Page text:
Students will stay in a hotel near Doshisha University, one of Japan’s most distinguished universities. In addition to two courses in linguistics (see below), the program will take advantage of Doshisha’s excellent location to explore several aspects of Japanese history and culture, guided by Doshisha faculty. Kyoto was the capital of Japan and the heart of its cultural life for a millennium, until 1868. Students will visit many important local sites, as well as take excursions to Tokyo and Hiroshima.
One important feature of the seminar is that there will be a group of Doshisha University students, the Doshisha Peers, who will be a part of the program. Together, the two groups will have academic and social events, and the Japanese students will also serve as informal guides to Kyoto and introduce Carleton students to various aspects of Japanese society, as seen by university students.
The program begins with a three-day orientation in Tokyo, intended to introduce students to important aspects of Japanese society.
During the orientation, students will acquire skills for handling day-to-day situations in Japan through learning basic Japanese and Japanese etiquette and developing skills for exploring unknown areas. Students will learn useful phrases for greetings, table manners, and managing Japan’s elaborate subway systems, and how to behave in an izakaya, a popular type of gathering place for college students.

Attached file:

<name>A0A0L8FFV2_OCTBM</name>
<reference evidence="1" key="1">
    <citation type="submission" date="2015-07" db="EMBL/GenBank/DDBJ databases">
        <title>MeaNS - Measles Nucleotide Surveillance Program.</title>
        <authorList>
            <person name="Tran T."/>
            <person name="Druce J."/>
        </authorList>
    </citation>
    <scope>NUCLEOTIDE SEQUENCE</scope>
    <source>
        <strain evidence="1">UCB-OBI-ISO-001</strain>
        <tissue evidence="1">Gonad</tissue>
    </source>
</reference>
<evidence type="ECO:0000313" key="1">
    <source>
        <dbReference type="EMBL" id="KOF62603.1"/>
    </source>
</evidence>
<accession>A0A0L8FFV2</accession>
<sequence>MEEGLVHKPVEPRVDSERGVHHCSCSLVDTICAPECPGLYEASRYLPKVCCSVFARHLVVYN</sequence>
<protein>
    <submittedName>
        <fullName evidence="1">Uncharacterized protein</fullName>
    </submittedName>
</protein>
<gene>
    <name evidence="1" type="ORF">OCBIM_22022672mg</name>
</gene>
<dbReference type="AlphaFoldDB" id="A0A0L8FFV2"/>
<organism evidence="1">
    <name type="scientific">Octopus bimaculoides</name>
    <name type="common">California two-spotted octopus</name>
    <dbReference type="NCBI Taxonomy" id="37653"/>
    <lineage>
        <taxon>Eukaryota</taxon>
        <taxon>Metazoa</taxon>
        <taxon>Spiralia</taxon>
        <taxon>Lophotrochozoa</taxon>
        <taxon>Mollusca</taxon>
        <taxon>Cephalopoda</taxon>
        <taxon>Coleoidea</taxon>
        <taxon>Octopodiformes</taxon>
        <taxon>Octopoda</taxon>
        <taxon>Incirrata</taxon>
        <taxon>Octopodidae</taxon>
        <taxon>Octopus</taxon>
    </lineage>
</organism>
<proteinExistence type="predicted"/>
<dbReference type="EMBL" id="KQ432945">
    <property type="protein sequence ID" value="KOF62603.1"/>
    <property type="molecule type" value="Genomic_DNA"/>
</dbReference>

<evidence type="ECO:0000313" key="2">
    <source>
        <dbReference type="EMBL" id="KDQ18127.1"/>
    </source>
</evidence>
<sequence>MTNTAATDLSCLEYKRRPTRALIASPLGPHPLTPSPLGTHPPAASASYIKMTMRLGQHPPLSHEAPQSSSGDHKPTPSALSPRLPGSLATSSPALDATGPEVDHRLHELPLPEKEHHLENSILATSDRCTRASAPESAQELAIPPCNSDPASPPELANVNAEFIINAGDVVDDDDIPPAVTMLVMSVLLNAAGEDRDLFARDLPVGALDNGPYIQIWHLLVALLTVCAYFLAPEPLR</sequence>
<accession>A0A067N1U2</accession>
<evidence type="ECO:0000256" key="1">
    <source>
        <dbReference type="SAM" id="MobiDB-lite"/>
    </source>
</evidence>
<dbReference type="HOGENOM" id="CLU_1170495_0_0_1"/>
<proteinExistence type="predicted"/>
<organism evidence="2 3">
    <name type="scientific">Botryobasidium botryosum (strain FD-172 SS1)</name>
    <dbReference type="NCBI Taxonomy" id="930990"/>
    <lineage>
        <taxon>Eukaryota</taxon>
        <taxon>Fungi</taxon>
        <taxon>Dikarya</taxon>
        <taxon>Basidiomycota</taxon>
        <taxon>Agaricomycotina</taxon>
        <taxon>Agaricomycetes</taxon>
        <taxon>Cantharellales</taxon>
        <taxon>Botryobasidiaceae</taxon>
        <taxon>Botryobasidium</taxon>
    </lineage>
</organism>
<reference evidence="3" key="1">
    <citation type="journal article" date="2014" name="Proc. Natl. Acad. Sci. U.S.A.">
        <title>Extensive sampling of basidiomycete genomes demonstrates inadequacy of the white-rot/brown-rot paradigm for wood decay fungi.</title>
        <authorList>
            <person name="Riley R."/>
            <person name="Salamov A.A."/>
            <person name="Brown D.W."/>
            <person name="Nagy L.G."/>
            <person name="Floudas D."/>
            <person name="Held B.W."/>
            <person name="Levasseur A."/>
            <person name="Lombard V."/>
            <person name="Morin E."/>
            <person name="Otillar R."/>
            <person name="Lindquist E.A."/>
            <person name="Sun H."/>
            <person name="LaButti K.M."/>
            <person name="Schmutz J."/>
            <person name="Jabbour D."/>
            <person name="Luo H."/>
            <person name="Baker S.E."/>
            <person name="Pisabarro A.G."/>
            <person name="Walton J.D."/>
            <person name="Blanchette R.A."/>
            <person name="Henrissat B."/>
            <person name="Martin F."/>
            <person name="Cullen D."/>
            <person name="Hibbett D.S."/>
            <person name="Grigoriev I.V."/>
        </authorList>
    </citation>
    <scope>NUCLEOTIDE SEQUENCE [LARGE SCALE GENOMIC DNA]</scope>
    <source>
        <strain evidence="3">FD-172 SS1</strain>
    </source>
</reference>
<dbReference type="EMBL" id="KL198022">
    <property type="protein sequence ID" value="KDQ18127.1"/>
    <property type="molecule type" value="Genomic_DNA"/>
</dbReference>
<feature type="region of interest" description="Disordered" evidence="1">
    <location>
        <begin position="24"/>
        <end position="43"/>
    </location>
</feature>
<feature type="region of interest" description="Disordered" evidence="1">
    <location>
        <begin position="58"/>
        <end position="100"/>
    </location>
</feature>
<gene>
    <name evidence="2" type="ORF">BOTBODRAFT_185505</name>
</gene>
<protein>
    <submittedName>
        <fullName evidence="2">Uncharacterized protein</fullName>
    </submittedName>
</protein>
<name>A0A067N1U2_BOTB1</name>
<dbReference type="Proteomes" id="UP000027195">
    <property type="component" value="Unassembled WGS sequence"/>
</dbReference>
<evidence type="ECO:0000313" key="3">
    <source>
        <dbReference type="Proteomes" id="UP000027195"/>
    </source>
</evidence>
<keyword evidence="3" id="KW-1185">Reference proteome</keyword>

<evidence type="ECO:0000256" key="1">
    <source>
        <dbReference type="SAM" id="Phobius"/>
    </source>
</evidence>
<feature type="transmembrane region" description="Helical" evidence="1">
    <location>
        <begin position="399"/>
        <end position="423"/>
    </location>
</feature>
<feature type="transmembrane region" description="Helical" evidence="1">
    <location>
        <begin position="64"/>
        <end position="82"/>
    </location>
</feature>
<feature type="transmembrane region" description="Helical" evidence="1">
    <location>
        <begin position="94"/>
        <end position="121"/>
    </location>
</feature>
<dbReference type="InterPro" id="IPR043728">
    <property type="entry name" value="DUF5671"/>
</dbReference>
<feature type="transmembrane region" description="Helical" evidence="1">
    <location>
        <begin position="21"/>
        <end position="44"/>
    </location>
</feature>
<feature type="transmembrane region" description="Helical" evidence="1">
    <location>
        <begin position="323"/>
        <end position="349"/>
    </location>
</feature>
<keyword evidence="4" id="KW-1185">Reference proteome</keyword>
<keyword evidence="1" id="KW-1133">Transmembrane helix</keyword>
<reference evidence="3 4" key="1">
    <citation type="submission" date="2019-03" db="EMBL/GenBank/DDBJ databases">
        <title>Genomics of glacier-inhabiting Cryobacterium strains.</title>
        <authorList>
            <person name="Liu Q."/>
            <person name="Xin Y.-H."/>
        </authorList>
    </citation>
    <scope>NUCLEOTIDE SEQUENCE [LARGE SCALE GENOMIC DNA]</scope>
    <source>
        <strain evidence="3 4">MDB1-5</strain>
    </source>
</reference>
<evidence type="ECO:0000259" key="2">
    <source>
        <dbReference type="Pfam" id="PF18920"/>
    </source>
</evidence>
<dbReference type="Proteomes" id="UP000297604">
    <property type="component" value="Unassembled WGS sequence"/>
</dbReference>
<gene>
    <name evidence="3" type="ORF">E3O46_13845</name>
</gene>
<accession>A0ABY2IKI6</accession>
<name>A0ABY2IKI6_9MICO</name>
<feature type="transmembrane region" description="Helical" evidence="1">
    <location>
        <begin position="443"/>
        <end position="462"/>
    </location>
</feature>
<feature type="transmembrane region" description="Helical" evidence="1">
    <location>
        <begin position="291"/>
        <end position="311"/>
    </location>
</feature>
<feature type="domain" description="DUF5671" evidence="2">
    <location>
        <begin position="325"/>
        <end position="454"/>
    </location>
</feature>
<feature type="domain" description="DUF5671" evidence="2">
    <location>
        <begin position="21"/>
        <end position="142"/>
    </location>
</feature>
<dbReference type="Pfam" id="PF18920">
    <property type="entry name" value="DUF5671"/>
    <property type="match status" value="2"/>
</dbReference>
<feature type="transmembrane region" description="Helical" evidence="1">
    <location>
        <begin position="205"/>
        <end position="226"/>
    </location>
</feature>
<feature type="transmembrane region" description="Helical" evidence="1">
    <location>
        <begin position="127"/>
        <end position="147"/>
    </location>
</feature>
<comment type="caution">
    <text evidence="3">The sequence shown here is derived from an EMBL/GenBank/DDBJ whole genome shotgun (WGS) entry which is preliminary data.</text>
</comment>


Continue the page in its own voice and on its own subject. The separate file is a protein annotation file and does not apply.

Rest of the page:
The main academic focus of the seminar is on linguistics. There will be two required courses in this area. One, taught by the director, will be on the linguistics of the Japanese writing system, which is surely one of the most complicated and controversial systems in the world. The second linguistics course will be on the structure of Japanese. It will be taught by Doshisha faculty and will include an examination of several aspects of the language, including phonology, morphology, syntax, and pragmatics. The lone prerequisite for the seminar is at least one course in linguistics.